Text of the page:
I first became interested in photography somewhere between five and ten years old. My dad had a substantial National Geographic collection, and I recall studying the photos and wanting to make my own. Around this time, we went on our annual family camping trip to Bench Lake, near Mt. Adams.
I recall being given a disposable point-and-shoot, which I used to photograph wildflowers. Excited to see the results and compare them with National Geographic, I was quite disappointed when I discovered my photos lacked the vibrancy and compositional prowess I saw in the magazine.
Several years later, on another family vacation, a guy in a camera shop told me the secret to those vibrant colors was a film called 'Velvia.' This propelled me to dive into photography with renewed interest. In High School, I enrolled in B&W film photography, and due to a confluence of events, I was left in charge of running the whole darkroom my senior year.
I continued studying photography in college and worked at the Photographic Center Northwest after graduating. In the following decade, I tried my hand at commercial photography. It was during this time that the digital revolution took place. Film became increasingly expensive and challenging to work with. Digital was still in it's infancy, and artistically, the results were uninspiring. My interest in photography ebbed.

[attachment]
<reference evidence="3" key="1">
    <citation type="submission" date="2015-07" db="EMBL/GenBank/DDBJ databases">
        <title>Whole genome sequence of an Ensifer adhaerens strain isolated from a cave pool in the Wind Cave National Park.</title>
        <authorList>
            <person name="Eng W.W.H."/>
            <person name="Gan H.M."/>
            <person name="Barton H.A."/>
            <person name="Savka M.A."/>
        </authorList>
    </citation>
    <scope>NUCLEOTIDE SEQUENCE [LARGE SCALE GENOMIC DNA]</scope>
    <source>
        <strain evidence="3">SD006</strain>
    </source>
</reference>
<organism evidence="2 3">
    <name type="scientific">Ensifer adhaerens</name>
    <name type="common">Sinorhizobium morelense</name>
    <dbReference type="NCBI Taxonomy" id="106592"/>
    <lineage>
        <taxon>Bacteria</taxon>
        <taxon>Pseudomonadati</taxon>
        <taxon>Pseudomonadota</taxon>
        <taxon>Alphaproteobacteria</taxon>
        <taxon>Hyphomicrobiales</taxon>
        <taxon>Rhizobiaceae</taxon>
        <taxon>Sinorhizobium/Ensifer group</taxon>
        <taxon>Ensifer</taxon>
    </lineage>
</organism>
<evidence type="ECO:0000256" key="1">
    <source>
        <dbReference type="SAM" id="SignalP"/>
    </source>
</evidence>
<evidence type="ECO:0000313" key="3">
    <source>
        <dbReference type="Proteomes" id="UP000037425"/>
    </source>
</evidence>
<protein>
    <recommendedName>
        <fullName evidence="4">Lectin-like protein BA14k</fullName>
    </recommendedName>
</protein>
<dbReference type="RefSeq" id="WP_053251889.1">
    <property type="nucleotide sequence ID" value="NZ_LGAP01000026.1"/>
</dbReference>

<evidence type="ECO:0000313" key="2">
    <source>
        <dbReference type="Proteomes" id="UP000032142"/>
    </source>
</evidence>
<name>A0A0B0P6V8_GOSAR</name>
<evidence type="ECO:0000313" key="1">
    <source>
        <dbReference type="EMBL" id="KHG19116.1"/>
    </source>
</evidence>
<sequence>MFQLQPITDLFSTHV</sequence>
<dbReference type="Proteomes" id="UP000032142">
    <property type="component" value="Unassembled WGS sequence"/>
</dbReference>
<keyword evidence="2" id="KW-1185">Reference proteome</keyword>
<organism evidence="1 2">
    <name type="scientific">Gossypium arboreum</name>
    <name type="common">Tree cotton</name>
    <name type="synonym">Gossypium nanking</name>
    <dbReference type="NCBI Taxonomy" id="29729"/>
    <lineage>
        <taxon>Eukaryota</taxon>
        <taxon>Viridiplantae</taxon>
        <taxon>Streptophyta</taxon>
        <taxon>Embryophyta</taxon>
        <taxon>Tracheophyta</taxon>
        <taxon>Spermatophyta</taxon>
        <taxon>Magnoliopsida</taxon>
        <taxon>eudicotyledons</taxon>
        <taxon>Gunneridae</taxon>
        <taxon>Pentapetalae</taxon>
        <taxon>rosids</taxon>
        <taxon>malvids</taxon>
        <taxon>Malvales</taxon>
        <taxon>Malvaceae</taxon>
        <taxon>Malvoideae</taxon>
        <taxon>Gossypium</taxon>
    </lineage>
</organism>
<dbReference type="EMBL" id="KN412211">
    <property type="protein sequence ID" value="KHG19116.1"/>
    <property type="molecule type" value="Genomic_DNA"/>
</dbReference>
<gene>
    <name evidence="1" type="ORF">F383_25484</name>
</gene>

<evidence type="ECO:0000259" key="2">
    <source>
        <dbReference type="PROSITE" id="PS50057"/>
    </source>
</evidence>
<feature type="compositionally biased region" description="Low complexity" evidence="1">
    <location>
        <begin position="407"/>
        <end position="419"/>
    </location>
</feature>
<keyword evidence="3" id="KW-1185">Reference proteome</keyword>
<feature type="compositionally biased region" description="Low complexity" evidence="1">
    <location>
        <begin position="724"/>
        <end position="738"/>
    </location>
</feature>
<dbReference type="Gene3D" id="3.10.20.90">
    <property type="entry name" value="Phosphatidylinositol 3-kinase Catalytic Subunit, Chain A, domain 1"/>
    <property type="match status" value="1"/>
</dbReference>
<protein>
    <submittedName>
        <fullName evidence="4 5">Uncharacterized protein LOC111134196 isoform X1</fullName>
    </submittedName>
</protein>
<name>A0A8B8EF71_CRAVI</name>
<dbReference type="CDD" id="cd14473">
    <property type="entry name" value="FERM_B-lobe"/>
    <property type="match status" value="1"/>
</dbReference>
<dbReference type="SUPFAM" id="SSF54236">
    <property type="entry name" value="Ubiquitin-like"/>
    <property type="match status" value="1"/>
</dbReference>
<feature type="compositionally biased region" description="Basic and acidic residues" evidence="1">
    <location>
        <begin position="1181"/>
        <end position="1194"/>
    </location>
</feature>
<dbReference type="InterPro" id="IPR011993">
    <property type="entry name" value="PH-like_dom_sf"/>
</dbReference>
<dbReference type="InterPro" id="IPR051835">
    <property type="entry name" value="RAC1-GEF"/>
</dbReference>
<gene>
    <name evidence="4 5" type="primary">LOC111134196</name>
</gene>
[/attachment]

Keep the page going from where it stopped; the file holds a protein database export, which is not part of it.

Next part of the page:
Fast-forward to the release of Fuji's first medium-format digital camera, and finally, there was a camera system on the market that began to approach my artistic aspiration, and cost less than a down payment on a house. I'm not a fan of deus ex machina endings. However, in this case, the march forward towards increasingly better technology has re-inspired me artistically.
I believe in using the best cameras and equipment I can afford. I don't care about current photo trends, I'd much rather study deceased photography masters. It is my goal, before I die, that I have at least one or more photos on display in a museum somewhere. With the rise of Instagram and social media, there is a trend towards every individual being their own brand. Photographic tastes have skewed more and more towards advertising aesthetics to generate clicks, follows, and sell the dream of a particular lifestyle. This doesn't interest me. I'd much rather document real emotion, genuine connection, and show the beauty in things as they are.
- Erik Braziunas